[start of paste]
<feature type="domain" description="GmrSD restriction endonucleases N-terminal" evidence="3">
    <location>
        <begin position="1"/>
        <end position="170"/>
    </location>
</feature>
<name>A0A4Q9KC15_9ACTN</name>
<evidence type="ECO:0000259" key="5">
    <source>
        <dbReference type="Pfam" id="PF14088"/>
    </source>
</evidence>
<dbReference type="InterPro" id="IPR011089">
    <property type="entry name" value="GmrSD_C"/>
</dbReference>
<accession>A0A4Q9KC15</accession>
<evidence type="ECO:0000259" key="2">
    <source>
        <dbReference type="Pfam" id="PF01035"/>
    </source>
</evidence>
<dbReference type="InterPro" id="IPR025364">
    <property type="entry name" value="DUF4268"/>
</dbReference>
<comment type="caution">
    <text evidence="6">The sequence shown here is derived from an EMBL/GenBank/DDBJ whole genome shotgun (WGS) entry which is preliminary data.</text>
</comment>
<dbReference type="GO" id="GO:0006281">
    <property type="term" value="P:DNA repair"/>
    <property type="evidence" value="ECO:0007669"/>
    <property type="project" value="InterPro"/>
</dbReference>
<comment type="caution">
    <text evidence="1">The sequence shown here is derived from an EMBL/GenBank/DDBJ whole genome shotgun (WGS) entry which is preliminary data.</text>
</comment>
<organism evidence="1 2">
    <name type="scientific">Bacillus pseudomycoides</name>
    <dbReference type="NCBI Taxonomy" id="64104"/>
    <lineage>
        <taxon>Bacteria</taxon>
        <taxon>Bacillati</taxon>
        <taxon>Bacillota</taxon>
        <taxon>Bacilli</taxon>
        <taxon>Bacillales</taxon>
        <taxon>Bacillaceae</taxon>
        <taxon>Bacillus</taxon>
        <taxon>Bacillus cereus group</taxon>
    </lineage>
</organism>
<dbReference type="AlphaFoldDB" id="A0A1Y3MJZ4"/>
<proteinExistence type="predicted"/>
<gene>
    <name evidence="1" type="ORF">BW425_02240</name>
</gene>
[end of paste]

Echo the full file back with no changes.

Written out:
<feature type="domain" description="GmrSD restriction endonucleases N-terminal" evidence="3">
    <location>
        <begin position="1"/>
        <end position="170"/>
    </location>
</feature>
<name>A0A4Q9KC15_9ACTN</name>
<evidence type="ECO:0000259" key="5">
    <source>
        <dbReference type="Pfam" id="PF14088"/>
    </source>
</evidence>
<dbReference type="InterPro" id="IPR011089">
    <property type="entry name" value="GmrSD_C"/>
</dbReference>
<accession>A0A4Q9KC15</accession>
<evidence type="ECO:0000259" key="2">
    <source>
        <dbReference type="Pfam" id="PF01035"/>
    </source>
</evidence>
<dbReference type="InterPro" id="IPR025364">
    <property type="entry name" value="DUF4268"/>
</dbReference>
<comment type="caution">
    <text evidence="6">The sequence shown here is derived from an EMBL/GenBank/DDBJ whole genome shotgun (WGS) entry which is preliminary data.</text>
</comment>
<dbReference type="GO" id="GO:0006281">
    <property type="term" value="P:DNA repair"/>
    <property type="evidence" value="ECO:0007669"/>
    <property type="project" value="InterPro"/>
</dbReference>
<comment type="caution">
    <text evidence="1">The sequence shown here is derived from an EMBL/GenBank/DDBJ whole genome shotgun (WGS) entry which is preliminary data.</text>
</comment>
<organism evidence="1 2">
    <name type="scientific">Bacillus pseudomycoides</name>
    <dbReference type="NCBI Taxonomy" id="64104"/>
    <lineage>
        <taxon>Bacteria</taxon>
        <taxon>Bacillati</taxon>
        <taxon>Bacillota</taxon>
        <taxon>Bacilli</taxon>
        <taxon>Bacillales</taxon>
        <taxon>Bacillaceae</taxon>
        <taxon>Bacillus</taxon>
        <taxon>Bacillus cereus group</taxon>
    </lineage>
</organism>
<dbReference type="AlphaFoldDB" id="A0A1Y3MJZ4"/>
<proteinExistence type="predicted"/>
<gene>
    <name evidence="1" type="ORF">BW425_02240</name>
</gene>